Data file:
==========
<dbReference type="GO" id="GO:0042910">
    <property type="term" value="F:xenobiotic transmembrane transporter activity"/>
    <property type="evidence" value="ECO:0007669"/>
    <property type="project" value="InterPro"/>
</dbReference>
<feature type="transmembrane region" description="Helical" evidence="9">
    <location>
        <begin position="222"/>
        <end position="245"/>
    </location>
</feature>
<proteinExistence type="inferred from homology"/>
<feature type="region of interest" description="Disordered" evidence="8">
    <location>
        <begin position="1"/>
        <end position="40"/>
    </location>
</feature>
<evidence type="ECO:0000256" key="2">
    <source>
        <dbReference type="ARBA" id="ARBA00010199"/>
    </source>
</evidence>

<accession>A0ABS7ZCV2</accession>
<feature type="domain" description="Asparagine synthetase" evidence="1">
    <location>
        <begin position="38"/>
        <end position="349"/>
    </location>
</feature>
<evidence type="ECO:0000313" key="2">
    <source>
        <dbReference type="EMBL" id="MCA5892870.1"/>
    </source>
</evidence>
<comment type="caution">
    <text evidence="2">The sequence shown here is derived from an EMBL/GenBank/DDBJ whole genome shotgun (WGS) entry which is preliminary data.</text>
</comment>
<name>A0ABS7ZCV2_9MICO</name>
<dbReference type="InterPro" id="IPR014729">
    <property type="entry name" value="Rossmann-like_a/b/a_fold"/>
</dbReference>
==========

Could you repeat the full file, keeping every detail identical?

<dbReference type="GO" id="GO:0042910">
    <property type="term" value="F:xenobiotic transmembrane transporter activity"/>
    <property type="evidence" value="ECO:0007669"/>
    <property type="project" value="InterPro"/>
</dbReference>
<feature type="transmembrane region" description="Helical" evidence="9">
    <location>
        <begin position="222"/>
        <end position="245"/>
    </location>
</feature>
<proteinExistence type="inferred from homology"/>
<feature type="region of interest" description="Disordered" evidence="8">
    <location>
        <begin position="1"/>
        <end position="40"/>
    </location>
</feature>
<evidence type="ECO:0000256" key="2">
    <source>
        <dbReference type="ARBA" id="ARBA00010199"/>
    </source>
</evidence>

<accession>A0ABS7ZCV2</accession>
<feature type="domain" description="Asparagine synthetase" evidence="1">
    <location>
        <begin position="38"/>
        <end position="349"/>
    </location>
</feature>
<evidence type="ECO:0000313" key="2">
    <source>
        <dbReference type="EMBL" id="MCA5892870.1"/>
    </source>
</evidence>
<comment type="caution">
    <text evidence="2">The sequence shown here is derived from an EMBL/GenBank/DDBJ whole genome shotgun (WGS) entry which is preliminary data.</text>
</comment>
<name>A0ABS7ZCV2_9MICO</name>
<dbReference type="InterPro" id="IPR014729">
    <property type="entry name" value="Rossmann-like_a/b/a_fold"/>
</dbReference>